This book investigates the impact of impressionism on author Joseph Conrad and links this to his literary techniques as well as his philosophical and political views. Impressionism, Peters argues, enabled Conrad to encompass both surface and depth not only in visually perceived phenomena, but also in his narratives and objects of consciousness — physical objects, human objects, events or ideas. Peters uses a broad range of Conrad’s texts to support his claim that, through impressionism, Conrad developed a mostly traditional view of ethical and political principles.
John G. Peters, Ph.D., is an assistant professor of English at the University of North Texas.
Advertising: Perspectives on the
by well-respected scholars and popular writers explain how advertising
that uses sex appeal to sell a product is successful
and why this approach is so prevalent in advertising. Topics addressed
include gender differences
and representation, unintended social effects
Jacqueline Lambiase, Ph.D., is an assistant professor of journalism at the University of North Texas. Tom Reichert, Ph.D., is an assistant professor of advertising at the University of Alabama, Tuscaloosa.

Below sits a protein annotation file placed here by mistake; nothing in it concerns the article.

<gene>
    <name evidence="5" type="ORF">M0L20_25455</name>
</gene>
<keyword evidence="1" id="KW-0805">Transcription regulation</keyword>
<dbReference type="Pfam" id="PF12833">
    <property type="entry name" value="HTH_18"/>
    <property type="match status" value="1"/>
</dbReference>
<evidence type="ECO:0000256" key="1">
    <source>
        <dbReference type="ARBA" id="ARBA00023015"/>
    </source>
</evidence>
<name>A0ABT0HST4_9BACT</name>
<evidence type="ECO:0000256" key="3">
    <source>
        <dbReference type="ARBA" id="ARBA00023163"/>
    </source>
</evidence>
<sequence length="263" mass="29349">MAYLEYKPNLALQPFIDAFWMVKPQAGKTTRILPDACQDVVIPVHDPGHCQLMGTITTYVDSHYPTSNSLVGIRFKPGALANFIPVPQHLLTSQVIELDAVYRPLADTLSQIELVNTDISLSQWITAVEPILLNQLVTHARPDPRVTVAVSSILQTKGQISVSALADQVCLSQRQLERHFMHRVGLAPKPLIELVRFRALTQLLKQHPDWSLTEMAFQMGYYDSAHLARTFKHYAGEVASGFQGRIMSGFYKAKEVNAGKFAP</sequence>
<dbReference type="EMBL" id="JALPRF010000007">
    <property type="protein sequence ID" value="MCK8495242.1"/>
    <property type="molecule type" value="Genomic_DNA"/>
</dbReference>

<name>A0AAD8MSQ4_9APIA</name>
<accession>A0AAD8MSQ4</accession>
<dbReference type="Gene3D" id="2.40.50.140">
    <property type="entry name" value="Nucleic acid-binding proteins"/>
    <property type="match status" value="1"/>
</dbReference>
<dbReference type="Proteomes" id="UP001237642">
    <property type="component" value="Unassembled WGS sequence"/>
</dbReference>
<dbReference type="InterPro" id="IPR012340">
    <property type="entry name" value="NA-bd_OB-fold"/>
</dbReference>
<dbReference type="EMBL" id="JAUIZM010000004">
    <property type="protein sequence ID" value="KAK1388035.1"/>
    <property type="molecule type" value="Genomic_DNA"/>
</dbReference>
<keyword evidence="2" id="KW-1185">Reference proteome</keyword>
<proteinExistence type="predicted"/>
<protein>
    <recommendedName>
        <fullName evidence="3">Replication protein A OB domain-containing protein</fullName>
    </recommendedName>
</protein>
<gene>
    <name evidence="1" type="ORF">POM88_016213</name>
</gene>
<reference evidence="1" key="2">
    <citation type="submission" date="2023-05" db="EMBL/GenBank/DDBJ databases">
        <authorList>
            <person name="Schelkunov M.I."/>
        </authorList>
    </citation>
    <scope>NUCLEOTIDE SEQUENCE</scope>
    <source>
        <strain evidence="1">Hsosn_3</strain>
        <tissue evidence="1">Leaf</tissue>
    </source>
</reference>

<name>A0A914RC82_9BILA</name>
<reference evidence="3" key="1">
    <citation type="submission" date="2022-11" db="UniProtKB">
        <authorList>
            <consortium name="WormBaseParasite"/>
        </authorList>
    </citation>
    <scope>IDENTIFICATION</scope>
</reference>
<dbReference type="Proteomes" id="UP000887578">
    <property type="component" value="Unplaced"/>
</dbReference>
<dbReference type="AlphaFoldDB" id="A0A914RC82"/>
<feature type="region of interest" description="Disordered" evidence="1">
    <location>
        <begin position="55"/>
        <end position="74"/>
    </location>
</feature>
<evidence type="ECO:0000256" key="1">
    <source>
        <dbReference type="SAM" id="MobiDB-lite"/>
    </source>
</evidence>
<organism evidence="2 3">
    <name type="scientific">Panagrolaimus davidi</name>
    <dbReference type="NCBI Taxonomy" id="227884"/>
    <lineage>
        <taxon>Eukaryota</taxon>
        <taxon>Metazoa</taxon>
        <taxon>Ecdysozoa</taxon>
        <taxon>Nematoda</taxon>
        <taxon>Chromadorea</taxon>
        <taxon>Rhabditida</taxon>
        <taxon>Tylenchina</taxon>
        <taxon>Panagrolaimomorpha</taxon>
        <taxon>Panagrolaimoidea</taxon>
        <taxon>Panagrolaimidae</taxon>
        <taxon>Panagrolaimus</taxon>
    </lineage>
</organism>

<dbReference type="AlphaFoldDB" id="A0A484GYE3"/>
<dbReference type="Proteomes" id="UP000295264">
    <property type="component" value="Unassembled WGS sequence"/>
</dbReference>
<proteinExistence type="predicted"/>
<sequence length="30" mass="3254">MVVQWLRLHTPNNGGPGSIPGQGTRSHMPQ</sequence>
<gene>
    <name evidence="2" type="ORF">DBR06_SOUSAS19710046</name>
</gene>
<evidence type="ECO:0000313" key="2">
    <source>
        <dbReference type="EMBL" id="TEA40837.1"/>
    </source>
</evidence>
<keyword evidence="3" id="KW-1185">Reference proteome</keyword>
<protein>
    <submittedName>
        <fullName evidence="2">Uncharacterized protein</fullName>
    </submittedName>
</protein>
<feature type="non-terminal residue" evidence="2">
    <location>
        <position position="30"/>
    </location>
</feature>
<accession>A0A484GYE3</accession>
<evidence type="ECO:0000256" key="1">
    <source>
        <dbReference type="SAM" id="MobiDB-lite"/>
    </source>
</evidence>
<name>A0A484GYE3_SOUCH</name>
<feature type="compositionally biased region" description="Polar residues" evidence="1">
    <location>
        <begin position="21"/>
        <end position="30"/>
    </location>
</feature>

of North Texas: From Texas Normal College,
1890, to the University of North Texas System, 2001
Rogers updates and expands his 1965 publication, The Story of North Texas: From Texas Normal College, 1890, to North Texas State University, 1965, chronicling North Texas’ growth from its Denton founding by Joshua Chilton to its expansion into the University of North Texas System with campuses in Dallas and Fort Worth. Illustrated with more than 80 photos, the book provides the definitive history of UNT. Rogers taught journalism at North Texas from 1953 to 1996 and also served as vice president of administrative affairs and director of university planning.
James L. Rogers, Ph.D., is a Professor Emeritus of journalism at the University of North Texas.